Atrial fibrillation, or Afib, is a type of arrhythmia wherein your normal heart rhythm becomes offbeat. Afib can be acute or chronic and is the result of your heart contracting irregularly. If not addressed early, Afib can lead to life-threatening complications.
Normal Heart vs. a Heart with Atrial Fibrillation
Your heartbeat is the effect of your heart muscle contracting and releasing to pump blood throughout your body.
Normal heart – If you have a healthy heart, your pulse occurs roughly once each second while at rest and speeds up when active. A healthy heart can beat anywhere between 60 and 150 times per minute. Each time your heart pulses, it transfers blood from the two chambers at the top of the heart (the atria) to the two chambers at the bottom (the ventricles). During this transfer, the upper chambers also receive new blood as the bottom chambers send blood out to the organs and vessels of the body.
Heart with Atrial Fibrillation – Patients with atrial fibrillation do not experience a heartbeat that occurs roughly once per second. Instead, the heart’s upper chambers contract and release at a much faster pace while at rest. In extreme cases, Afib patients can experience more than 400 beats per minute.
Afib’s fast, irregular pulse interrupts the transferal process of moving blood from the atria to the ventricles, causing blood to pool in the upper chambers. If pooling occurs for too long, patients risk experiencing health- or life-threatening conditions such as:
- Blood clots
- Heart failure
This extreme pace of 400 beats per minute or more overwhelms the chambers, especially the ventricles, which cannot distribute the blood at the same rate that they receive blood. When the ventricles cannot pass blood fast enough, the upper chambers will start to hold too much blood, which causes it to become stagnant. Stagnant blood will begin to clot, increasing the likelihood of a clot making it out of the heart and into an artery. If this happens, the clot could cause an artery blockage somewhere in the body leading to an embolism, or in the brain leading to a stroke.
What to Ask My Heart Doctor About Atrial Fibrillation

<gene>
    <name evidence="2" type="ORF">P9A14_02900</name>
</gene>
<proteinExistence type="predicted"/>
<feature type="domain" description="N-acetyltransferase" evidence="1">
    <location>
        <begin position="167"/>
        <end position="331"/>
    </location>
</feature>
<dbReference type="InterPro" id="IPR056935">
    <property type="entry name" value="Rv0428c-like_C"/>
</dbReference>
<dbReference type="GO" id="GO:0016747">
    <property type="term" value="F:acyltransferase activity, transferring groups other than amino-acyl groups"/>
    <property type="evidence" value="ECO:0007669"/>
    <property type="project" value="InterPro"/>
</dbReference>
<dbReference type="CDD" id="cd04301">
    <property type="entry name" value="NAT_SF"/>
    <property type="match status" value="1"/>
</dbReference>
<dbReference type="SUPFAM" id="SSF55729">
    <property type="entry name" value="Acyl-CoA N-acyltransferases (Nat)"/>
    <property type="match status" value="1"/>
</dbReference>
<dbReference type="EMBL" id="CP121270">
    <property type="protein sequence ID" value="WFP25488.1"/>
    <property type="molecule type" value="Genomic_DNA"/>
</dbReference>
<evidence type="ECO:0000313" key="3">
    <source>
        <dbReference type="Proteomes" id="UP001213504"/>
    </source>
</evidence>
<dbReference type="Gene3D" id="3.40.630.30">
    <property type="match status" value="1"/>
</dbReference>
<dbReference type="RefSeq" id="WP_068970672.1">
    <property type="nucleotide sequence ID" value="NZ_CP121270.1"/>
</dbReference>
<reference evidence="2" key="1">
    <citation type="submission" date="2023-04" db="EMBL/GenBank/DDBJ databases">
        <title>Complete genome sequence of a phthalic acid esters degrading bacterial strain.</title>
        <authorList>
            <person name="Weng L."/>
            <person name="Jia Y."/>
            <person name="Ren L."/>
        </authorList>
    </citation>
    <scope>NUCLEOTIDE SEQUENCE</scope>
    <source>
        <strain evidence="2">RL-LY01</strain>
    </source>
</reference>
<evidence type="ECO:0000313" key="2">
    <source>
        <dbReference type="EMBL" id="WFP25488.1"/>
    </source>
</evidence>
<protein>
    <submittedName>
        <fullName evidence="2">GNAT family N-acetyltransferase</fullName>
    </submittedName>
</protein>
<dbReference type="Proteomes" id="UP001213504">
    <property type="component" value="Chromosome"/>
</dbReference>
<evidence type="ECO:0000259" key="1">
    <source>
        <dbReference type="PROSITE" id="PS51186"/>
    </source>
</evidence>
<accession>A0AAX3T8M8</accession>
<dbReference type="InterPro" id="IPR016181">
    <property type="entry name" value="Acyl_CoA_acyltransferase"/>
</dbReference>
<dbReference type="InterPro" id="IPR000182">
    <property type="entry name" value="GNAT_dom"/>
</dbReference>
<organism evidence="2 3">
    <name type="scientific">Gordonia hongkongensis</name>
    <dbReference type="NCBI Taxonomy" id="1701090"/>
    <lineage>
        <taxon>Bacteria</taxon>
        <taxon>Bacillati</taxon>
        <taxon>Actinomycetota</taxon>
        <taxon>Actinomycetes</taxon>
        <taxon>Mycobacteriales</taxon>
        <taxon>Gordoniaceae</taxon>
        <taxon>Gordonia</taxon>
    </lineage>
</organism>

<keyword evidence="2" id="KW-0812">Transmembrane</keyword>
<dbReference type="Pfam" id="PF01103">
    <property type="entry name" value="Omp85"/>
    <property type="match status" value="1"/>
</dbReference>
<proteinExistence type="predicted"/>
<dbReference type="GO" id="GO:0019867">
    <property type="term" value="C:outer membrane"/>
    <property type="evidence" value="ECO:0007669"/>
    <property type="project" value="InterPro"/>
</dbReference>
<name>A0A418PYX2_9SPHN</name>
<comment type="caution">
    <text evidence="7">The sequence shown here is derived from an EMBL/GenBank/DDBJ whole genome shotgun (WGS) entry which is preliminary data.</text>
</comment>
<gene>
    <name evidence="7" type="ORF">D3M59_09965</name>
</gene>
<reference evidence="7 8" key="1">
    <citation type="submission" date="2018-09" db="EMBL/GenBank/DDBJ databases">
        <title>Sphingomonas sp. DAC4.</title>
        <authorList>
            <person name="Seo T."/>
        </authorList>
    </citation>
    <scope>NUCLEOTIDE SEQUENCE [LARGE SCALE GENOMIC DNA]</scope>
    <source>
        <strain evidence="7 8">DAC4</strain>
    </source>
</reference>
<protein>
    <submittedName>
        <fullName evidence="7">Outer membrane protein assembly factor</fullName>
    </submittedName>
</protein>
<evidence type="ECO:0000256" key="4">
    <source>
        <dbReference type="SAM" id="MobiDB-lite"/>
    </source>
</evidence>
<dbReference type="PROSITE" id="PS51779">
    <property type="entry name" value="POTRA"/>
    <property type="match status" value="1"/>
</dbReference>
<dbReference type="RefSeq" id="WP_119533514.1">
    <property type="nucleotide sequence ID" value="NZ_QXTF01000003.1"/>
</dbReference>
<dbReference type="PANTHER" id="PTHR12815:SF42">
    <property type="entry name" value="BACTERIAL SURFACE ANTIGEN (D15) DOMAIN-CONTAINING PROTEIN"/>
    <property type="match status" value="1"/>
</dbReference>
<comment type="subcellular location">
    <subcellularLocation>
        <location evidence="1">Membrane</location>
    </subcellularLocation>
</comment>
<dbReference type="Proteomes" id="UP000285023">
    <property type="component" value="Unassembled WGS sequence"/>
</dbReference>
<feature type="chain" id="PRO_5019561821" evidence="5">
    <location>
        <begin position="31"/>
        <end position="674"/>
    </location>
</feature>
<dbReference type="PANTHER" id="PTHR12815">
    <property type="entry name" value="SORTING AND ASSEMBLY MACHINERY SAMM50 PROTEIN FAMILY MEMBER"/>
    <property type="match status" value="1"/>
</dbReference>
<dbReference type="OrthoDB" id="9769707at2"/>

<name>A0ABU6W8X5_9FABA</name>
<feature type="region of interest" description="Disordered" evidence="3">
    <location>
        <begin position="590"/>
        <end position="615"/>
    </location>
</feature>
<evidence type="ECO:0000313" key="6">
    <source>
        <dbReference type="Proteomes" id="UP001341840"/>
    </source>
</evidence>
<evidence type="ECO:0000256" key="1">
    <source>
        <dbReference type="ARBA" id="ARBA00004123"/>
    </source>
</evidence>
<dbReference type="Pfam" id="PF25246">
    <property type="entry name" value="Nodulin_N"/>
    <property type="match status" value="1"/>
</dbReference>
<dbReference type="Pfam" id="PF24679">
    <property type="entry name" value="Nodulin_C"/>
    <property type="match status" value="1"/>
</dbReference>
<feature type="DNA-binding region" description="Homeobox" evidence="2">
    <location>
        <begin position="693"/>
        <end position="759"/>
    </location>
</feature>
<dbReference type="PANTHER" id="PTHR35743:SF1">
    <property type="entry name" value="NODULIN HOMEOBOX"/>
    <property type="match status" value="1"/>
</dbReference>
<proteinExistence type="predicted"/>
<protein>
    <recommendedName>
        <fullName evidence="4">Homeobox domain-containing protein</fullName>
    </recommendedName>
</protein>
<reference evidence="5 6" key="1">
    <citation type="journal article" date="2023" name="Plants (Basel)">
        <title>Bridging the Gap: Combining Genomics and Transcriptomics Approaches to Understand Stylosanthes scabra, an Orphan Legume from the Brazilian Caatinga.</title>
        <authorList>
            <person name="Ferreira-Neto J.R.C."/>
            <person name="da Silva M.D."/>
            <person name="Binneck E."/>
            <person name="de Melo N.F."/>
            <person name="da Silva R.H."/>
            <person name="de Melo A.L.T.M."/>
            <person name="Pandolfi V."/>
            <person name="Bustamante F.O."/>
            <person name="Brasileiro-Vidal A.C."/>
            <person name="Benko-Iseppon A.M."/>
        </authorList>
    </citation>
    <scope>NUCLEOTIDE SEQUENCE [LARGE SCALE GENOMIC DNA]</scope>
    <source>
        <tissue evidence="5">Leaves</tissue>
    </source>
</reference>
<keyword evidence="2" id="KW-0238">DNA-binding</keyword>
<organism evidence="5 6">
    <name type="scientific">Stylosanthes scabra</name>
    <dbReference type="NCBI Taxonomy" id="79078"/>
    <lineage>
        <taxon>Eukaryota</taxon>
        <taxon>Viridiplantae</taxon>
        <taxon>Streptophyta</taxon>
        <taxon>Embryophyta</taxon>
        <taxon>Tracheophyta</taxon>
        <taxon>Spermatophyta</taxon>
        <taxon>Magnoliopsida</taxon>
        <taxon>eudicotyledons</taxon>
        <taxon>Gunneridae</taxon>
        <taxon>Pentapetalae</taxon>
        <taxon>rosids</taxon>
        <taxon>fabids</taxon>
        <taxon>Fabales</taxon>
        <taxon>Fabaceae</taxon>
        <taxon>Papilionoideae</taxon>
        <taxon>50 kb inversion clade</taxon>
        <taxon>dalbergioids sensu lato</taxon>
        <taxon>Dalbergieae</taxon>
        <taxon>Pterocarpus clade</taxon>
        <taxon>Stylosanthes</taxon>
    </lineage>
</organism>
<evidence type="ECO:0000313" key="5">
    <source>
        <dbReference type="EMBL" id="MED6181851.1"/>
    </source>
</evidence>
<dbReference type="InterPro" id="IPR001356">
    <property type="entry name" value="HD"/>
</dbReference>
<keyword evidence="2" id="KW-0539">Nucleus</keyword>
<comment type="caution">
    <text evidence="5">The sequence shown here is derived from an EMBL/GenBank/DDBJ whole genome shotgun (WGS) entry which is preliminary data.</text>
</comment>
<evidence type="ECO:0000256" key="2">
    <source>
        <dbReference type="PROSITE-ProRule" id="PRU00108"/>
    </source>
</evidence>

Whether you suspect you have atrial fibrillation or are simply curious about the condition, talk to your cardiologist about signs to look out for, risk factors to be aware of, and preventive measures to take to help protect your heart health.
What Are Signs of Atrial Fibrillation That I Should Be Aware Of?
When you and your heart doctor speak about atrial fibrillation, ask them about the signs and symptoms to look out for. In some cases, patients do not exhibit any symptoms of Afib, making it crucial to maintain regular visits with your cardiologist so they can monitor your heart and catch any changes in your heartbeat.
If an Afib patient does exhibit signs or symptoms, they are likely to experience:
- Breathing trouble
- Chest pains
- Fainting and dizziness
- Physical fatigue or weakness
- Racing heartbeats
Am I at Risk of Developing Atrial Fibrillation?
Your heart doctor will be able to review your medical and family history to help determine whether you are at risk of experiencing atrial fibrillation. Be sure to tell your cardiologist about any past medical issues or complications, and answer questions about your lifestyle honestly. This will help your heart doctor form the best treatment or management plan for you.
Common risk factors for Afib include:
- A history of heart issues, including coronary artery disease, valvular heart disease, and congenital heart disease
- Alcohol consumption
- Being 50 or older
- Caffeine consumption
- High blood pressure
- Kidney or lung disease
- Sleep apnea
- Smoking or using any nicotine products
- Thyroid disease
- Using illicit drugs, especially cocaine or amphetamines
Is It Possible to Prevent Atrial Fibrillation?
When speaking with your heart doctor, ask them what you can do every day to help protect your heart and prevent the development of Afib. Healthy lifestyle choices go a long way and do wonders for your heart health.
Your cardiologist is likely to recommend preventative changes, such as:
- Controlling cholesterol
- Improving diet, especially by lowering your intake of salt and saturated fat
- Improving sleep
- Increasing activity and movement
- Lowering high blood pressure
- Managing diabetes
- Managing stress
- Quitting smoking or tobacco use
Do you have Afib or want to know more about this condition? Talk to the Heart Specialists at Middle Georgia Heart.
Our heart doctors offer exceptional advice, treatment, and care to patients with atrial fibrillation. Whether you require a medication regimen or medical procedure to address your Afib, our team will provide exceptional care at every step. Schedule an Afib consultation with our practice today: 478-207-5224